NaturalisedThese are non-indigenous species of plants that grow wild in New Zealand. They may also be called exotic, introduced, alien or adventive species. They may have arrived accidentally or have been deliberately introduced to the country. This group includes plants that have ‘escaped’ from cultivation and have established breeding populations in the wild.
Non-endemicThese species occur naturally in New Zealand and other regions of the world. This is the preferred term for plants. The term native is also used for these species, which are also indigenous to this region.
Non-indigenousThese are species from other geographic regions that have arrived in New Zealand relatively recently. They may also be called adventives, exotic or naturalised species. They may have arrived accidentally or have been deliberately introduced to the country. If they have been deliberately introduced, for example for biological control of a weed, they may be termed established.
OligophagousFeeds on several species of plant organism (plant, fungus, insect etc.). Oligophagous herbivores may be divided into two groups, those that feed on species in one genus and those feeding on species in several genera and which can be in up to two families. The first group being indicated as Oligophagous (genus).
OverseasThis is for plants and invertebrates that do not live in New Zealand, but for which there is information about New Zealand organisms that are associated with them.
ParasitesParasites are organisms that live on other organisms, but do not usually do not kill their host.
ParasitoidsThese are insects that have characteristics of parasites and predators. Usually a single larva feeds on and kills its host. It usually lives on or inside one host. Sometimes several parasitoid larvae will live on or inside one host insect.
PathogensPathogens are micro-organisms that live on/in other living organisms. They include fungi, bacteria, and viruses. Sometimes the fungal pathogens are more visible than the insect host and can be sometimes be used to identify the presence of the insect, especially scale insects.
PollinatorsPollinators are organism that assist the transfer of pollen between flowers. Many insect pollinators also feed on the pollen and nectar produced by the plant and are technically herbivores.
PolyphagousFeeds on many species (of plant). A herbivore is sometimes defined as polyphagous if it feeds on species from three or more families of plants.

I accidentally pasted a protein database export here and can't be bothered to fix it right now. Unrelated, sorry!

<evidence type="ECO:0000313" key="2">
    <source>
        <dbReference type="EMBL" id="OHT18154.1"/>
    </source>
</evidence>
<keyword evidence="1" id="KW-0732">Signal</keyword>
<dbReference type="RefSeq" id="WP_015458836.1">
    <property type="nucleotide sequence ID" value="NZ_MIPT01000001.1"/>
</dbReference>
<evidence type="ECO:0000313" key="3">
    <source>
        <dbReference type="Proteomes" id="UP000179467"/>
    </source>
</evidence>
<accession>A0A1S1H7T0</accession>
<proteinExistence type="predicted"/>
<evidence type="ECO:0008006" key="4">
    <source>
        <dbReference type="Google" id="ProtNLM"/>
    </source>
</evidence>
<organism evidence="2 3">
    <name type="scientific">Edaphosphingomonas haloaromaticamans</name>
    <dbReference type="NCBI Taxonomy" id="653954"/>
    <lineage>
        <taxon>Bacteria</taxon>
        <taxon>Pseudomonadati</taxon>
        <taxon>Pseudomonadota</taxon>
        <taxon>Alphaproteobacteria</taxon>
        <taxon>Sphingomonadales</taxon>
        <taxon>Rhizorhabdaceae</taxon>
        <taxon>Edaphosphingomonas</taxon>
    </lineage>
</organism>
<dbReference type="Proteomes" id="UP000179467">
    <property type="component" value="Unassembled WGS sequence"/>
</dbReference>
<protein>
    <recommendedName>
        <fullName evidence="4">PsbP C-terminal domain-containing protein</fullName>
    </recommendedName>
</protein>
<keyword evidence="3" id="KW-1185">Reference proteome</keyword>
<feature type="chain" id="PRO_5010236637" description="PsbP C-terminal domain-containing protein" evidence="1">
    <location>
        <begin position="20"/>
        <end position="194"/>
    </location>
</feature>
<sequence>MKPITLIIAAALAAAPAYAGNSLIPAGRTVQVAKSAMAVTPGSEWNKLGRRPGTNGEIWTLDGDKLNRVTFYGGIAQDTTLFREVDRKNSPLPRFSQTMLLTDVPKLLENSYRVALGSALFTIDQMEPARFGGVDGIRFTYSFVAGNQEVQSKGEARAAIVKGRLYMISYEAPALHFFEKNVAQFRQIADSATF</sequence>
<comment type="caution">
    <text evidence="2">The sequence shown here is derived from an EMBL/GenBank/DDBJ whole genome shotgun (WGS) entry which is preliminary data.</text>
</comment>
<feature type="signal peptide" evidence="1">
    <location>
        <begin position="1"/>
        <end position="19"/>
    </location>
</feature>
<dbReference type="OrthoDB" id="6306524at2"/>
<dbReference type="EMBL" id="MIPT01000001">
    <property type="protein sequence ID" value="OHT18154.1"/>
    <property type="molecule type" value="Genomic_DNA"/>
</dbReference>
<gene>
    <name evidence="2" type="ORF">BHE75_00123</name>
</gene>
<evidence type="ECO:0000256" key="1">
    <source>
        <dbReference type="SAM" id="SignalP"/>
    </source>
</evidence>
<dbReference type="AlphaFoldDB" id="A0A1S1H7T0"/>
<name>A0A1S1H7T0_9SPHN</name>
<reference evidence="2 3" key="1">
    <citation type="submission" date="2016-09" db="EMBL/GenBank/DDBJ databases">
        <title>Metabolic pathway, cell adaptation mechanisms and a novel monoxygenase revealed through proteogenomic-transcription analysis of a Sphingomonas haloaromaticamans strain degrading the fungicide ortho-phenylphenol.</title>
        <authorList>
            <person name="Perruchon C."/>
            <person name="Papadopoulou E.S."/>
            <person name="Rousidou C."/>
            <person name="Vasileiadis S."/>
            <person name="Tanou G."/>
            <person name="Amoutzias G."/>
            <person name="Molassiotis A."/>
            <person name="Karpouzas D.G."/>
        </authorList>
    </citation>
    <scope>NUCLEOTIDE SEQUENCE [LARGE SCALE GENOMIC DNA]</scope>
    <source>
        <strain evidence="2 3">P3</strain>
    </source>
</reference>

PredatorsThese are animals, invertebrate and vertebrate, that catch, kill and consume other organisms. One predator usually catches and consumes several or many prey. The definition is usually restricted to animals that catch other animals. However, the term is sometimes used for herbivores that feed on plants. For example seed eating insects may be called seed predators. Leaf feeding insects may also be called predators.
SaprovoresSaprovores are organisms that feed on dead and decomposing organisms. Saprovores may be primarily feeding on the micro-organisms in the dead organism. Those that feed on dead plant tissue are important in the process of recycling and making the nutrients in dead plants and animals available to living plants for their growth.
Scientific namesThese are the names given to organisms when they are formally described in scientific literature.
SynonymsSometimes the scientific name of a species changes as a result of new information. The old name is called a synonym. If there is more than one common name (including Maori names) these are listed as synonyms.
Tag namesThese are names given to species of invertebrates and plants that have not been formally described.
UnknownThis is for species where the biostatus is unknown. This mainly refers to plants and invertebrates where the genus is known and the species name is not known, and where species in the genus have variable origins, i.e. some are endemic or native in New Zealand and some come from other regions of the world.
Vernacular namesThese are non-scientific names of organisms. They include Māori names and may also be called common names. Sometimes an existing vernacular name can refer to more than one species of organism. And conversely an organism can have more than one common name in which case they are listed as synonyms.